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Safe speeds study claims savings, but are they imaginary?

In brief
  • A draft study of Auckland’s Safe Speeds programme claims Aucklanders save about $10M yearly. 
  • Benefits like public health improvements and journey time predictability are impossible to quantify.
  • Researchers admit small changes in methodology can have significant impacts on estimates.
  • Why do governments in NZ pay for these useless studies and why does NZ media not criticise the exercise?

What’s the point of this safe speeds study?

A study by BERL (Business and Economic Research Limited) on the economic benefits of Auckland Transport’s (AT) three-year-old Safe Speeds programme concludes the city is saving about $10M per year

Safe speeds study claims savings, but are they imaginary?
The connection between reductions in congestion and lower speed limits is not clear-cut.

But why was the BERL study commissioned in the first place, if, by AT’s admission, the conclusions are ballpark figures (we think that is a kind description), and  tiny adjustments in assumptions can make a big difference to the answer? 

Torturing facts to reach certain conclusions

For starters, this study is a draft  and, since it’s funded by a government that wanted to show a benefit, it’s not surprising it does.. 

The study values total benefits at $17.5M with a benefit-to-cost ratio of 2.5 to one. However, quantifying the value of benefits, such as the improvements in public health or the value attributed to predictably consistent journey times, is inherently a  guessing game, at best. BERL admits that minor methodological tweaks could lead to significantly divergent results from those initially presented (see below). 

The study does acknowledge the programme’s “disbenefits”, including less efficient vehicle operations and extended journey times valued at nearly $7M. Yet, like the conundrum in quantifying benefits, is there any hope  the ‘disbenefits’ can be accurately measured? 

Reduced congestion is valued at $5.1M – roughly half the total savings. In addition to this number also suffering from the same “impossible to measure” problem, a link between lower speed limits and a straightforward reduction in congestion is far from clear-cut.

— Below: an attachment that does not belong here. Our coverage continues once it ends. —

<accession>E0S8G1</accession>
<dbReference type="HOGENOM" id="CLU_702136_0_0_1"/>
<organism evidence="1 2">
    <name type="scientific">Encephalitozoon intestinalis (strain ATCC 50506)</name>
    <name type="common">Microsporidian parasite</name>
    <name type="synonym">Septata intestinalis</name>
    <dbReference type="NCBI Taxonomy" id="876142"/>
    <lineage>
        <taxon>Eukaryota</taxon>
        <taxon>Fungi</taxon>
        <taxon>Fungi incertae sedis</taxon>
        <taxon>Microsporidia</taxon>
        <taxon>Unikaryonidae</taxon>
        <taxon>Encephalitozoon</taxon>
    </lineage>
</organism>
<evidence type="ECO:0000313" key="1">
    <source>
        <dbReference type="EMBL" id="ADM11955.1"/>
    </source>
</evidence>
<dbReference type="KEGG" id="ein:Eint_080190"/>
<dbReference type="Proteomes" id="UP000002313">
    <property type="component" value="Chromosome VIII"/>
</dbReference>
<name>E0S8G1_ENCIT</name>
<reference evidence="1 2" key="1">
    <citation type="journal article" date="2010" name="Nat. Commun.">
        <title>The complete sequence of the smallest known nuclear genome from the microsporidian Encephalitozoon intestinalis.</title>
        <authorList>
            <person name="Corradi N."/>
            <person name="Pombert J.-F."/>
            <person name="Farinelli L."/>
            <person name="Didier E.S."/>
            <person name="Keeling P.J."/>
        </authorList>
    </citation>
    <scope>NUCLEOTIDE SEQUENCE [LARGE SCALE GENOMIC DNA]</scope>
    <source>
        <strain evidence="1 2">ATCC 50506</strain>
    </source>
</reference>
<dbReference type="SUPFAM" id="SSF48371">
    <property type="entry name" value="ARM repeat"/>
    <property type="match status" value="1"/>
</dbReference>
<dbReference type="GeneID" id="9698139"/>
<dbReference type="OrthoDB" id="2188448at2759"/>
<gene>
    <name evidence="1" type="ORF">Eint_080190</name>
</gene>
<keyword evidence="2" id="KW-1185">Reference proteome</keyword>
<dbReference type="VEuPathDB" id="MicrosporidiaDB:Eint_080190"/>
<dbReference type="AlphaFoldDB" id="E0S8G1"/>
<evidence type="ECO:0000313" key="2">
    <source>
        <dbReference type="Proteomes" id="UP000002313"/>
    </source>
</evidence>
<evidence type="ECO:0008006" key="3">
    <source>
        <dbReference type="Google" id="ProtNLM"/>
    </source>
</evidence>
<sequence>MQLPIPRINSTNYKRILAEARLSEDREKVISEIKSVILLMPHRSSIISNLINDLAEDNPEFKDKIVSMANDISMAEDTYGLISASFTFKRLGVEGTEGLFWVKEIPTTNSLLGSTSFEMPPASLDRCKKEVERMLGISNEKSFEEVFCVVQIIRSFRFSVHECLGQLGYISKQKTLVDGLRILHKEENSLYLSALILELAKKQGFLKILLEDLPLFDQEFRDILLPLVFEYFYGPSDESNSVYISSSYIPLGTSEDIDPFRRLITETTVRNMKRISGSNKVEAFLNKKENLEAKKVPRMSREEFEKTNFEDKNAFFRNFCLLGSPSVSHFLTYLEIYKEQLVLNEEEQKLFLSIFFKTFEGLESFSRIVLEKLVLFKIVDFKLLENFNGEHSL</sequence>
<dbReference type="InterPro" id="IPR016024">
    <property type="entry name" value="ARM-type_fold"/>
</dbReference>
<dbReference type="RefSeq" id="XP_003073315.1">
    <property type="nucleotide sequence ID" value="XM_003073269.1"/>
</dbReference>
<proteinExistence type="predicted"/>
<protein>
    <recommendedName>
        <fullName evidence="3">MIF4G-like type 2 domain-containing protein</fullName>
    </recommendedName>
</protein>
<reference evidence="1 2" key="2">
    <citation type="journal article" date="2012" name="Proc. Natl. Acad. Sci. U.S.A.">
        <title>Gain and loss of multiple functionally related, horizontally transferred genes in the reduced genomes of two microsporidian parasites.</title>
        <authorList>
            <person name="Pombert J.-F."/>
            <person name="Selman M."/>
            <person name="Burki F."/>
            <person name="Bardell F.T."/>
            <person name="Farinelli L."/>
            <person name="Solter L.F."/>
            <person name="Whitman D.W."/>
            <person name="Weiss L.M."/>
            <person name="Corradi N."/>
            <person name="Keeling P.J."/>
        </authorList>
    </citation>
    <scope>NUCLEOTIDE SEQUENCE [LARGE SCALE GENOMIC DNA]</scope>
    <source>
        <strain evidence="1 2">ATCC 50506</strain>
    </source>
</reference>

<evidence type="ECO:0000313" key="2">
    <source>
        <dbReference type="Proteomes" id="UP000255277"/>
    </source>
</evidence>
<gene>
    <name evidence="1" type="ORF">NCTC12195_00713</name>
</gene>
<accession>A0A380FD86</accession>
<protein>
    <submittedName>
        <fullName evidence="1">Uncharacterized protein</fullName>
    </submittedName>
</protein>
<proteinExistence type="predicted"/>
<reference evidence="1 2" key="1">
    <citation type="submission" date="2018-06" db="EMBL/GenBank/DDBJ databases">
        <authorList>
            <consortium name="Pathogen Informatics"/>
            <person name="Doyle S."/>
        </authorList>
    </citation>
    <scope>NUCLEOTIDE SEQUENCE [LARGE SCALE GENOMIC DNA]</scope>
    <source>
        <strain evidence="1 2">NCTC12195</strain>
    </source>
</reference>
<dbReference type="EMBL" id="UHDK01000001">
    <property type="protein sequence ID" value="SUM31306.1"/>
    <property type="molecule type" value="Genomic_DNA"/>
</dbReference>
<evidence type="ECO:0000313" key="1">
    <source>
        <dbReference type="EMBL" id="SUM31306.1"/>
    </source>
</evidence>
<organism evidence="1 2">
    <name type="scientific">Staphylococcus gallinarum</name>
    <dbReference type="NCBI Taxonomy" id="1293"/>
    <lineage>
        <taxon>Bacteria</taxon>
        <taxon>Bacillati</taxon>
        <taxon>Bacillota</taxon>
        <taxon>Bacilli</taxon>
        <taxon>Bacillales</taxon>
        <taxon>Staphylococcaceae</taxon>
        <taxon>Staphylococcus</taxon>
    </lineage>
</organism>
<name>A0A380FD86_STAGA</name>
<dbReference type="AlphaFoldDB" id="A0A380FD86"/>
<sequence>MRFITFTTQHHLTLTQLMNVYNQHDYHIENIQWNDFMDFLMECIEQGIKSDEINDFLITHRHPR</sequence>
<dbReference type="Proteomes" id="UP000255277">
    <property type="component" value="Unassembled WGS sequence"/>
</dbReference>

There’s also the assertion slower speeds could make people feel safer, encouraging more people to walk or cycle – estimated to be worth around $3.5M annually. Longer journey times could become more predictable, which is estimated to be worth another roughly $3.1M. This is based on the idea that businesses benefit from greater certainty. But again, all these numbers are guesses.

Small changes make a big difference

The study also says slower speeds might cost the city around $2.1M a year. They arrived at this by calculating a reduction of 6.2 seconds per kilometre driven. Not surprisingly, BERL agrees these estimates are sensitive to even small changes.

For instance, the researchers say that adding just one second to the 4.5 seconds saved due to reduced congestion causes the benefits to jump by 18% – almost an extra $1M.

Similar analyses confirm the doubts

The formula to determine economic benefits from reduced speed is not something universally agreed upon. For example, one recent study from Canada’s Victoria Transport Policy Institute found that commuters often opted to save money over time. 

Challenges of bridging subjective judgement with objective analysis like the BERL study echoes a 2019 research paper by Ezra Hauser of the University of Toronto. 

The reality is that many variables are too subjective to be quantified and are really just reflections of the personal preferences of the study’s authors and sponsors. 

Do they expect the public to buy into this nonsense like the non-questioning media seems to?

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